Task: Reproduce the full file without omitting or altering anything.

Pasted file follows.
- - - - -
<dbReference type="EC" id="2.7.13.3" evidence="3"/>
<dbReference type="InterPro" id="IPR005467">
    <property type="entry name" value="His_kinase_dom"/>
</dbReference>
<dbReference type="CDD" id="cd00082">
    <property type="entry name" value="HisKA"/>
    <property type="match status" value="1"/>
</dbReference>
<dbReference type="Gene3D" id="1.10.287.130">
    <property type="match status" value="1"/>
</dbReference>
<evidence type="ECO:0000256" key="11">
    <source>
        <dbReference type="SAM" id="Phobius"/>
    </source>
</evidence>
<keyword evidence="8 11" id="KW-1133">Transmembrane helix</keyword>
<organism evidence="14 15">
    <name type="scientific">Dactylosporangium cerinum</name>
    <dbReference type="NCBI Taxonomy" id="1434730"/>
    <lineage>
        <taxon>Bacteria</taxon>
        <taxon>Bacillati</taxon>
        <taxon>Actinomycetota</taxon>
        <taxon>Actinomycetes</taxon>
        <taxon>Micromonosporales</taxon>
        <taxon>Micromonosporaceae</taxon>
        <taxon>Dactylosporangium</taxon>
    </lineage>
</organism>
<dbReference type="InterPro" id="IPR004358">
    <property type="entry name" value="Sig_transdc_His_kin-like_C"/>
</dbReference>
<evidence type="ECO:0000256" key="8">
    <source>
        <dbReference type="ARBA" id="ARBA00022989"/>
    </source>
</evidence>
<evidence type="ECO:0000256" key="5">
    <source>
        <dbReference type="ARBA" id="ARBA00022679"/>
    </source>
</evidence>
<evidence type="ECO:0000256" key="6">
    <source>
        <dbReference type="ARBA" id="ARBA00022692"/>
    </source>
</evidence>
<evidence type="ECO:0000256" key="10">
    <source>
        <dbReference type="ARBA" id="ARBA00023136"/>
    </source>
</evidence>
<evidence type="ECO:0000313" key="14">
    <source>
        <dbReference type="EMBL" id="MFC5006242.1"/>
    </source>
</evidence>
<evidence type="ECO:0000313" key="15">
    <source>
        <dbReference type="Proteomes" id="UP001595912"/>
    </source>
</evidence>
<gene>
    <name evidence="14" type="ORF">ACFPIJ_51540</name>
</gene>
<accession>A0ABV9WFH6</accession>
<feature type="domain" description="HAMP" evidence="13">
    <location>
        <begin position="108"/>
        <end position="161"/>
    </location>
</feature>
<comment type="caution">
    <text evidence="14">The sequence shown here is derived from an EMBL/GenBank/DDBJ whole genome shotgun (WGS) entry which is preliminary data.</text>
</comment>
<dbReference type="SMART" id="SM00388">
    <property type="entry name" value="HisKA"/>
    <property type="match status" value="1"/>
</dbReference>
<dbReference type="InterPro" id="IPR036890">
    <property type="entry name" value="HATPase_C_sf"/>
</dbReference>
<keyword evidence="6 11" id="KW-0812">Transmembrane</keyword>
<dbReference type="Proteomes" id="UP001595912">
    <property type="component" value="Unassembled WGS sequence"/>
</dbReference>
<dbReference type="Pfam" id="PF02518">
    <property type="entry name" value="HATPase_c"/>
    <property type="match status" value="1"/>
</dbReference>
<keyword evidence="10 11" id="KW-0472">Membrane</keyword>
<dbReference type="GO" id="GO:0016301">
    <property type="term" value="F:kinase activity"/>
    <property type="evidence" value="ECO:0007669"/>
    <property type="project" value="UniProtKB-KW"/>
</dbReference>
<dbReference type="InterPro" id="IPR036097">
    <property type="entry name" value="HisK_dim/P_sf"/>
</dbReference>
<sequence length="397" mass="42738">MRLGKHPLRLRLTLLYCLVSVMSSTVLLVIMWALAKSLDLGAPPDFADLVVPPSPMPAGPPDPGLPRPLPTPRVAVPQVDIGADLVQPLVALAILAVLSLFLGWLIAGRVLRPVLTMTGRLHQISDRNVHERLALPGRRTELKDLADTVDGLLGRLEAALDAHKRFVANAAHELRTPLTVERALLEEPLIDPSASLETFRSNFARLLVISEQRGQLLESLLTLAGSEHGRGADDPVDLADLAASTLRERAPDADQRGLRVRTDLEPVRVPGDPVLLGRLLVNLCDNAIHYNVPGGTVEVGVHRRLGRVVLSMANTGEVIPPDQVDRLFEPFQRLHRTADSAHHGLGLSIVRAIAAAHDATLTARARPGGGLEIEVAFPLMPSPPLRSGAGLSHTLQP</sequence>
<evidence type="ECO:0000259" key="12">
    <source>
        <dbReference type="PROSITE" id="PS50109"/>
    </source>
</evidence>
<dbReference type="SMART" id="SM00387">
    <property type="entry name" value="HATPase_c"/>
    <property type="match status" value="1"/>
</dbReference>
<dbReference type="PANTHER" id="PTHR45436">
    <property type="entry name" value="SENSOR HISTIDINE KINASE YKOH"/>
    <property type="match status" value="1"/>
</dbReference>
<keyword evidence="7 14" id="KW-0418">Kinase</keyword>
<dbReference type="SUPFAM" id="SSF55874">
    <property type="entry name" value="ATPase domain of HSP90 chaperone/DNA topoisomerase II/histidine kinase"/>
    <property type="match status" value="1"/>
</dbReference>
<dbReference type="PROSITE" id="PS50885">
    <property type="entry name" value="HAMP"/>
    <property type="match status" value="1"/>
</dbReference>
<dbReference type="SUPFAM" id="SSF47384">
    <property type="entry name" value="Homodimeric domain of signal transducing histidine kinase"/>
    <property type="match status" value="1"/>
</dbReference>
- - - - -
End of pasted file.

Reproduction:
<dbReference type="EC" id="2.7.13.3" evidence="3"/>
<dbReference type="InterPro" id="IPR005467">
    <property type="entry name" value="His_kinase_dom"/>
</dbReference>
<dbReference type="CDD" id="cd00082">
    <property type="entry name" value="HisKA"/>
    <property type="match status" value="1"/>
</dbReference>
<dbReference type="Gene3D" id="1.10.287.130">
    <property type="match status" value="1"/>
</dbReference>
<evidence type="ECO:0000256" key="11">
    <source>
        <dbReference type="SAM" id="Phobius"/>
    </source>
</evidence>
<keyword evidence="8 11" id="KW-1133">Transmembrane helix</keyword>
<organism evidence="14 15">
    <name type="scientific">Dactylosporangium cerinum</name>
    <dbReference type="NCBI Taxonomy" id="1434730"/>
    <lineage>
        <taxon>Bacteria</taxon>
        <taxon>Bacillati</taxon>
        <taxon>Actinomycetota</taxon>
        <taxon>Actinomycetes</taxon>
        <taxon>Micromonosporales</taxon>
        <taxon>Micromonosporaceae</taxon>
        <taxon>Dactylosporangium</taxon>
    </lineage>
</organism>
<dbReference type="InterPro" id="IPR004358">
    <property type="entry name" value="Sig_transdc_His_kin-like_C"/>
</dbReference>
<evidence type="ECO:0000256" key="8">
    <source>
        <dbReference type="ARBA" id="ARBA00022989"/>
    </source>
</evidence>
<evidence type="ECO:0000256" key="5">
    <source>
        <dbReference type="ARBA" id="ARBA00022679"/>
    </source>
</evidence>
<evidence type="ECO:0000256" key="6">
    <source>
        <dbReference type="ARBA" id="ARBA00022692"/>
    </source>
</evidence>
<evidence type="ECO:0000256" key="10">
    <source>
        <dbReference type="ARBA" id="ARBA00023136"/>
    </source>
</evidence>
<evidence type="ECO:0000313" key="14">
    <source>
        <dbReference type="EMBL" id="MFC5006242.1"/>
    </source>
</evidence>
<evidence type="ECO:0000313" key="15">
    <source>
        <dbReference type="Proteomes" id="UP001595912"/>
    </source>
</evidence>
<gene>
    <name evidence="14" type="ORF">ACFPIJ_51540</name>
</gene>
<accession>A0ABV9WFH6</accession>
<feature type="domain" description="HAMP" evidence="13">
    <location>
        <begin position="108"/>
        <end position="161"/>
    </location>
</feature>
<comment type="caution">
    <text evidence="14">The sequence shown here is derived from an EMBL/GenBank/DDBJ whole genome shotgun (WGS) entry which is preliminary data.</text>
</comment>
<dbReference type="SMART" id="SM00388">
    <property type="entry name" value="HisKA"/>
    <property type="match status" value="1"/>
</dbReference>
<dbReference type="InterPro" id="IPR036890">
    <property type="entry name" value="HATPase_C_sf"/>
</dbReference>
<keyword evidence="6 11" id="KW-0812">Transmembrane</keyword>
<dbReference type="Proteomes" id="UP001595912">
    <property type="component" value="Unassembled WGS sequence"/>
</dbReference>
<dbReference type="Pfam" id="PF02518">
    <property type="entry name" value="HATPase_c"/>
    <property type="match status" value="1"/>
</dbReference>
<keyword evidence="10 11" id="KW-0472">Membrane</keyword>
<dbReference type="GO" id="GO:0016301">
    <property type="term" value="F:kinase activity"/>
    <property type="evidence" value="ECO:0007669"/>
    <property type="project" value="UniProtKB-KW"/>
</dbReference>
<dbReference type="InterPro" id="IPR036097">
    <property type="entry name" value="HisK_dim/P_sf"/>
</dbReference>
<sequence length="397" mass="42738">MRLGKHPLRLRLTLLYCLVSVMSSTVLLVIMWALAKSLDLGAPPDFADLVVPPSPMPAGPPDPGLPRPLPTPRVAVPQVDIGADLVQPLVALAILAVLSLFLGWLIAGRVLRPVLTMTGRLHQISDRNVHERLALPGRRTELKDLADTVDGLLGRLEAALDAHKRFVANAAHELRTPLTVERALLEEPLIDPSASLETFRSNFARLLVISEQRGQLLESLLTLAGSEHGRGADDPVDLADLAASTLRERAPDADQRGLRVRTDLEPVRVPGDPVLLGRLLVNLCDNAIHYNVPGGTVEVGVHRRLGRVVLSMANTGEVIPPDQVDRLFEPFQRLHRTADSAHHGLGLSIVRAIAAAHDATLTARARPGGGLEIEVAFPLMPSPPLRSGAGLSHTLQP</sequence>
<evidence type="ECO:0000259" key="12">
    <source>
        <dbReference type="PROSITE" id="PS50109"/>
    </source>
</evidence>
<dbReference type="SMART" id="SM00387">
    <property type="entry name" value="HATPase_c"/>
    <property type="match status" value="1"/>
</dbReference>
<dbReference type="PANTHER" id="PTHR45436">
    <property type="entry name" value="SENSOR HISTIDINE KINASE YKOH"/>
    <property type="match status" value="1"/>
</dbReference>
<keyword evidence="7 14" id="KW-0418">Kinase</keyword>
<dbReference type="SUPFAM" id="SSF55874">
    <property type="entry name" value="ATPase domain of HSP90 chaperone/DNA topoisomerase II/histidine kinase"/>
    <property type="match status" value="1"/>
</dbReference>
<dbReference type="PROSITE" id="PS50885">
    <property type="entry name" value="HAMP"/>
    <property type="match status" value="1"/>
</dbReference>
<dbReference type="SUPFAM" id="SSF47384">
    <property type="entry name" value="Homodimeric domain of signal transducing histidine kinase"/>
    <property type="match status" value="1"/>
</dbReference>